Bridges of America and the Department of Corrections are at it again.
As Florida Politics’ Jim Rosica reported Monday, Bridges and the DOC are once more warring over transitional programs for the state’s inmates.
This isn’t the first time Lori Costantino-Brown, president and chief executive officer of Bridges of America, and Corrections Secretary Julie Jones had a high-profile scuffle.
A similar battle broke out earlier this year over Broward Bridge, a residential program offering transitional counseling, drug treatment, and other services to inmates on work release.
The state wanted to pull the plug; Bridges waged a PR battle to keep the facility open.
That tussle ended when DOC agreed to place inmates then using Broward Bridge in other treatment centers around the state.
Yesterday, a group of state and local elected officials, as well as reformed ex-prisoners who know firsthand what the Bridges of America Orlando Transition Center can do, appeared Monday morning to protest the possible closing of the center by the Florida Department of Corrections.
Last week, the Florida Department of Corrections announced a new program called Spectrum, which will offer many of the same services Bridges provides, but inside the state’s prisons, according to the Orlando Sentinel.
“Expanding substance abuse treatment at all levels of incarceration helps us treat the greatest number of inmates who are at the highest risk to reoffend.” Jones said in a statement. “Preparing these inmates with the proper tools to fight their substance abuse issues allows us to prepare them for successful transition into community work release.”
It’s unclear why Jones continues to piss in Brown’s Cheerios. A bureaucrat like Jones doesn’t take that kind of piss without first getting permission from someone inside the governor’s office or encouragement from an overeager staffer. Which one is influencing Jones’ decision making remains unclear.
Meanwhile, the numbers are on Brown’s side. The center costs taxpayers less money and reduces recidivism.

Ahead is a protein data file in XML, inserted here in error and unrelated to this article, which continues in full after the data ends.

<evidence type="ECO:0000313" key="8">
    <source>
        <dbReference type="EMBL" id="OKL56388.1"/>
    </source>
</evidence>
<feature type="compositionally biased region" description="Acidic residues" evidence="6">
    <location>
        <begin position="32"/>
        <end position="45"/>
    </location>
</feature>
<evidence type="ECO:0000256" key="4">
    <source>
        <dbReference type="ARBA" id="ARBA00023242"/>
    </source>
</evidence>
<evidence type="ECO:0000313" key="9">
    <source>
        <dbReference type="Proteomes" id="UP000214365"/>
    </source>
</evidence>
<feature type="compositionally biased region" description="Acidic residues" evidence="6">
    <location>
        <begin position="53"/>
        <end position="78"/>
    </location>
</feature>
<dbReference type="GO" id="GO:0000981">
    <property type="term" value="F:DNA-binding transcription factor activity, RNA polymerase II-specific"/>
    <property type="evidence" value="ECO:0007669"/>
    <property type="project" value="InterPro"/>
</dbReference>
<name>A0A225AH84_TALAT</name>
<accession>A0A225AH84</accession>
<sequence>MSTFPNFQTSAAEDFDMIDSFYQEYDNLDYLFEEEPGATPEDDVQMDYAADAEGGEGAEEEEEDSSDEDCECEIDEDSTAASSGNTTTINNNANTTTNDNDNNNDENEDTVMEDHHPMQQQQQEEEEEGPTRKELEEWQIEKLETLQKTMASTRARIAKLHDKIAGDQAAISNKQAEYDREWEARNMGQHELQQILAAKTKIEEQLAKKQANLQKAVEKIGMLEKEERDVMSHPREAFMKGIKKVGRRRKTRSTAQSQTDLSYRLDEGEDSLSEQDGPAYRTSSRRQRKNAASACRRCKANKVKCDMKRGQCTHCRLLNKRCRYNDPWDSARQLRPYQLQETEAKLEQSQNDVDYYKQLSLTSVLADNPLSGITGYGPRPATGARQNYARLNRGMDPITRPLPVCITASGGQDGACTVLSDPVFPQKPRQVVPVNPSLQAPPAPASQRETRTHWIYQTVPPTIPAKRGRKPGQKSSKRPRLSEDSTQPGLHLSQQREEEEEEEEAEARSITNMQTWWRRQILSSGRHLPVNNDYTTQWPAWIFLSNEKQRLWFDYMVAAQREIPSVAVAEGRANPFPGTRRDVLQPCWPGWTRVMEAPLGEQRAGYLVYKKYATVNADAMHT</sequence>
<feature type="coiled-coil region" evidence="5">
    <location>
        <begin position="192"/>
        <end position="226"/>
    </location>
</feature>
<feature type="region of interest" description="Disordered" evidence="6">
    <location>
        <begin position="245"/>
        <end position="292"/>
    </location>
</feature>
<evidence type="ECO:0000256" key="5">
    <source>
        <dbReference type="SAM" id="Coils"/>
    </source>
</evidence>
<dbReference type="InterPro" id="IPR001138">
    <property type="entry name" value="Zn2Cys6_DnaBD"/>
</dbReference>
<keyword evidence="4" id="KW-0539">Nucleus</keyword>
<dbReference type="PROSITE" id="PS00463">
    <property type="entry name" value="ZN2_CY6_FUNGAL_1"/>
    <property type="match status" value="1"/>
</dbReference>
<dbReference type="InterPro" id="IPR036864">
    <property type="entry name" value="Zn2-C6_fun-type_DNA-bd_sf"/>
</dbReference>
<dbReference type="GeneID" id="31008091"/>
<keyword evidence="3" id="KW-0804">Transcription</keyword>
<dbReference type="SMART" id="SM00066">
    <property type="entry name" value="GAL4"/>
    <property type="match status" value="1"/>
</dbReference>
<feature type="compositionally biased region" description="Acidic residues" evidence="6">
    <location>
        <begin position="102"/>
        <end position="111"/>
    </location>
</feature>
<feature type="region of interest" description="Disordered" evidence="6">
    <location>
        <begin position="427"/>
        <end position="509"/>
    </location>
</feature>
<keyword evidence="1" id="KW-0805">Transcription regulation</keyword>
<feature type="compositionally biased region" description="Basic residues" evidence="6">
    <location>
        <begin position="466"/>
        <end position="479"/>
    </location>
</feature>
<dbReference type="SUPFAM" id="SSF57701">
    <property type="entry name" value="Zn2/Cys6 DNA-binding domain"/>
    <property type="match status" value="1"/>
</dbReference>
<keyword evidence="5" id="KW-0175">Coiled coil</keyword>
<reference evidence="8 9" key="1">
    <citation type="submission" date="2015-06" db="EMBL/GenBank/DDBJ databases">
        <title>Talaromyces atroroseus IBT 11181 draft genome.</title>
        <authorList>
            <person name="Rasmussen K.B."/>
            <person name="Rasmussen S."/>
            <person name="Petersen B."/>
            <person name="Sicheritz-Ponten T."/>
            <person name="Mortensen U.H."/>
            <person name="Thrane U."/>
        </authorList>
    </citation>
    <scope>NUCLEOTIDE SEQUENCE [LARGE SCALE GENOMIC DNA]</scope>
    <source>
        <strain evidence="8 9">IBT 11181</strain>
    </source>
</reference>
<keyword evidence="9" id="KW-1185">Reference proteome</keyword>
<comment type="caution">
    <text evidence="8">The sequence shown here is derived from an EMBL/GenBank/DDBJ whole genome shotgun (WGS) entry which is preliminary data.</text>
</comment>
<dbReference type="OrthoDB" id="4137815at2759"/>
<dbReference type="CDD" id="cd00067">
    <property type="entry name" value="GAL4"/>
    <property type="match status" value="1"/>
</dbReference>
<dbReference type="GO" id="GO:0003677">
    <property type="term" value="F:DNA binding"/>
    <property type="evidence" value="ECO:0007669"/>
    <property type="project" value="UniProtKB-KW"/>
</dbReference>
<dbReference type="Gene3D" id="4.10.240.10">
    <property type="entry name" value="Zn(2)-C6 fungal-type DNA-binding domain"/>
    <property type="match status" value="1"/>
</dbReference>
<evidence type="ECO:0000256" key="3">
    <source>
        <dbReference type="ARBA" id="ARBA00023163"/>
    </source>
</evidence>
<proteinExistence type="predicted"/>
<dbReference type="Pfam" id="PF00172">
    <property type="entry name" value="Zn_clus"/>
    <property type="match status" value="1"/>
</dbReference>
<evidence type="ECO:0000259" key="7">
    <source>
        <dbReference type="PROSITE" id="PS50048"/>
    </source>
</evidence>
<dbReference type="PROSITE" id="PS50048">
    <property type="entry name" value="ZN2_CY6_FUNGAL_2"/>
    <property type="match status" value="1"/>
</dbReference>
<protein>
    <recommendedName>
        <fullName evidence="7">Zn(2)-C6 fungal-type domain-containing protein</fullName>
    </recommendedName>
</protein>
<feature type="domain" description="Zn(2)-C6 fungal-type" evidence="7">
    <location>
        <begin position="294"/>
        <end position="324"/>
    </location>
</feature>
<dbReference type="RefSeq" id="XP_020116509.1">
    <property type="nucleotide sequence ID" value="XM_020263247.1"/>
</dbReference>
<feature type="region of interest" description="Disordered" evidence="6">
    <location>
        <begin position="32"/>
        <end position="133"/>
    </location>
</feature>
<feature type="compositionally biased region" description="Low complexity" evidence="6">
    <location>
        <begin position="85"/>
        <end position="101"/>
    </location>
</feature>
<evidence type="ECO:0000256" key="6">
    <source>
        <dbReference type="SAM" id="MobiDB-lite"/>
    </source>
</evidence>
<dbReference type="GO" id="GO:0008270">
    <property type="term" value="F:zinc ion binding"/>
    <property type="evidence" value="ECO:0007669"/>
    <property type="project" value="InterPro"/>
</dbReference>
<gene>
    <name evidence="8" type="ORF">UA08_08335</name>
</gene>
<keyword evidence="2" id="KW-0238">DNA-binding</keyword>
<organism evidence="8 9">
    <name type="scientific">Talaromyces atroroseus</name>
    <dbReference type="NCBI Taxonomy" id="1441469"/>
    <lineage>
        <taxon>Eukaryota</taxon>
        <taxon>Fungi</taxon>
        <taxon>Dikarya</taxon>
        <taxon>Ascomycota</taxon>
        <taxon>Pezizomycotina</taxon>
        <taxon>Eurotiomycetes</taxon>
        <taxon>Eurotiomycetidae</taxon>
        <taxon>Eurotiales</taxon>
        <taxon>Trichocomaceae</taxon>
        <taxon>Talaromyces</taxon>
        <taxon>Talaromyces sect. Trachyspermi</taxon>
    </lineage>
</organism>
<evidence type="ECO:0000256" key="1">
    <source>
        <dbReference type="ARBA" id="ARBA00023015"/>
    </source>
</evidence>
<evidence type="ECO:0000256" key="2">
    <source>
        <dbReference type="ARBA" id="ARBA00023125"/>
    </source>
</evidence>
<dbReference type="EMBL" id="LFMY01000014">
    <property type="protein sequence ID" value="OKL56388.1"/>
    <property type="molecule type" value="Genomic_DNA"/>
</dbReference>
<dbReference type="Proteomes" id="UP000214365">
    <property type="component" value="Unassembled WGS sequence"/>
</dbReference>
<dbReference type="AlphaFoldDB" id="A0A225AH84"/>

But there is more to this policy debate than dollars and figures. There’s a human side.
At Monday’s news conference, reformed ex-prisoners Jeffery Vannocker, James Rogers, and Jacob Dribbler made impassioned, emotional appeals as to why the center — and why the program — worked, through sharing their stories.
“Being at this program helped me in so many ways,” Vannocker said. “It was able to open my mind artistically. I did a lot of family days, and they got me into work releases and an excellent job. The counselors helped me with anger management, criminal thinking errors, stuff along those lines. When I got back into the real world, it helped me get ready for society, and the pressures you’re not used to being incarcerated.”
He said one of the most memorable experiences he had with the center was seeing his daughter on Christmas, one year after initially not being allowed to.
“I was afforded the opportunity to learn quite a bit about myself, and why I was acting and behaving the way I was,” Rogers said. “Learning came through the process of group therapy, receiving feedback from peers, and one-on-one counseling, receiving feedback from counselors who not only had been there before, but also were educated to help us understand the reasons for our criminality and substance abuse.”
Left unsaid by Vannocker, Rogers, or Dribbler is what happens to countless prisoners who attempt to re-enter society but do so from inside the prison rather than in an outpatient center. Once they have jobs, they are extorted by their fellow prisoners and, sometimes, the prison guards. They are attacked mercilessly by other inmates who have no chance of making it to the outside.
There is a horrible irony in that the prisoners who are closest to their freedom and redemption are also some of the most vulnerable.
Bridges of America wants to protect these second-chance seekers. The Department of Corrections should not stand in its way.
Material from correspondents Jim Rosica and Lawrence Griffin was used in this post.